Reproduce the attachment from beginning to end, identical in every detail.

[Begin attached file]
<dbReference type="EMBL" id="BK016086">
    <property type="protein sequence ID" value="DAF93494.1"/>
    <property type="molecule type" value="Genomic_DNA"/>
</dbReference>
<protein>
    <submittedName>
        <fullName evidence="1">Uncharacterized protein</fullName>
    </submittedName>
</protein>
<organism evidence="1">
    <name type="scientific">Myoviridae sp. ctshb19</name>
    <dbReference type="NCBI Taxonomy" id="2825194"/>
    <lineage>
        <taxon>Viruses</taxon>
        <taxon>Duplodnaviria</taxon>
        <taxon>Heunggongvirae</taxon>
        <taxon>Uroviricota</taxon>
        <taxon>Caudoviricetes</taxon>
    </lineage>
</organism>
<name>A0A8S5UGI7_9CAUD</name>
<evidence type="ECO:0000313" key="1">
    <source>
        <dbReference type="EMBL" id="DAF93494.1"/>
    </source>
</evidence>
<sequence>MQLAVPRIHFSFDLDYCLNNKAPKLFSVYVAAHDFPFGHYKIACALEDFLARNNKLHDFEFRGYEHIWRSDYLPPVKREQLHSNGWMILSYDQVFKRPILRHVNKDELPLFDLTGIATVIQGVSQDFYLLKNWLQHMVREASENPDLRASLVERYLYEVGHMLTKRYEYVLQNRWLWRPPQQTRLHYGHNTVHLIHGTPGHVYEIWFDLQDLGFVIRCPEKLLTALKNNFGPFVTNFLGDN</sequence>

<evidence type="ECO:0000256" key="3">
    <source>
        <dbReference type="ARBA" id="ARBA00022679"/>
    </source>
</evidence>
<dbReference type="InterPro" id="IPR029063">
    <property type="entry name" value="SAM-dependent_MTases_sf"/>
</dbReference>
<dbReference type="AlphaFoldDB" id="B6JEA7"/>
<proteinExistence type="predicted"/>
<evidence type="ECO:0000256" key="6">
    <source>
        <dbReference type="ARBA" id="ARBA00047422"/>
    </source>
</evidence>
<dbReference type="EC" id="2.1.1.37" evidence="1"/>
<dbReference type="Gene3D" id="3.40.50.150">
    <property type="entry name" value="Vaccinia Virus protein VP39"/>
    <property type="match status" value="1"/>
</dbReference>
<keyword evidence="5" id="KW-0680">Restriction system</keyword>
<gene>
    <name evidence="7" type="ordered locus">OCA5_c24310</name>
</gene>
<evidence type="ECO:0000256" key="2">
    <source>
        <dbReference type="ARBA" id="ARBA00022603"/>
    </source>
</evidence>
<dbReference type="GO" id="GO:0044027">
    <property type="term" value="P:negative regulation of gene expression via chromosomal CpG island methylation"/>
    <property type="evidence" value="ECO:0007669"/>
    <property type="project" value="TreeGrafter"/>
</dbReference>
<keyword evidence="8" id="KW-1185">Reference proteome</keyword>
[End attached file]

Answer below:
<dbReference type="EMBL" id="BK016086">
    <property type="protein sequence ID" value="DAF93494.1"/>
    <property type="molecule type" value="Genomic_DNA"/>
</dbReference>
<protein>
    <submittedName>
        <fullName evidence="1">Uncharacterized protein</fullName>
    </submittedName>
</protein>
<organism evidence="1">
    <name type="scientific">Myoviridae sp. ctshb19</name>
    <dbReference type="NCBI Taxonomy" id="2825194"/>
    <lineage>
        <taxon>Viruses</taxon>
        <taxon>Duplodnaviria</taxon>
        <taxon>Heunggongvirae</taxon>
        <taxon>Uroviricota</taxon>
        <taxon>Caudoviricetes</taxon>
    </lineage>
</organism>
<name>A0A8S5UGI7_9CAUD</name>
<evidence type="ECO:0000313" key="1">
    <source>
        <dbReference type="EMBL" id="DAF93494.1"/>
    </source>
</evidence>
<sequence>MQLAVPRIHFSFDLDYCLNNKAPKLFSVYVAAHDFPFGHYKIACALEDFLARNNKLHDFEFRGYEHIWRSDYLPPVKREQLHSNGWMILSYDQVFKRPILRHVNKDELPLFDLTGIATVIQGVSQDFYLLKNWLQHMVREASENPDLRASLVERYLYEVGHMLTKRYEYVLQNRWLWRPPQQTRLHYGHNTVHLIHGTPGHVYEIWFDLQDLGFVIRCPEKLLTALKNNFGPFVTNFLGDN</sequence>

<evidence type="ECO:0000256" key="3">
    <source>
        <dbReference type="ARBA" id="ARBA00022679"/>
    </source>
</evidence>
<dbReference type="InterPro" id="IPR029063">
    <property type="entry name" value="SAM-dependent_MTases_sf"/>
</dbReference>
<dbReference type="AlphaFoldDB" id="B6JEA7"/>
<proteinExistence type="predicted"/>
<evidence type="ECO:0000256" key="6">
    <source>
        <dbReference type="ARBA" id="ARBA00047422"/>
    </source>
</evidence>
<dbReference type="EC" id="2.1.1.37" evidence="1"/>
<dbReference type="Gene3D" id="3.40.50.150">
    <property type="entry name" value="Vaccinia Virus protein VP39"/>
    <property type="match status" value="1"/>
</dbReference>
<keyword evidence="5" id="KW-0680">Restriction system</keyword>
<gene>
    <name evidence="7" type="ordered locus">OCA5_c24310</name>
</gene>
<evidence type="ECO:0000256" key="2">
    <source>
        <dbReference type="ARBA" id="ARBA00022603"/>
    </source>
</evidence>
<dbReference type="GO" id="GO:0044027">
    <property type="term" value="P:negative regulation of gene expression via chromosomal CpG island methylation"/>
    <property type="evidence" value="ECO:0007669"/>
    <property type="project" value="TreeGrafter"/>
</dbReference>
<keyword evidence="8" id="KW-1185">Reference proteome</keyword>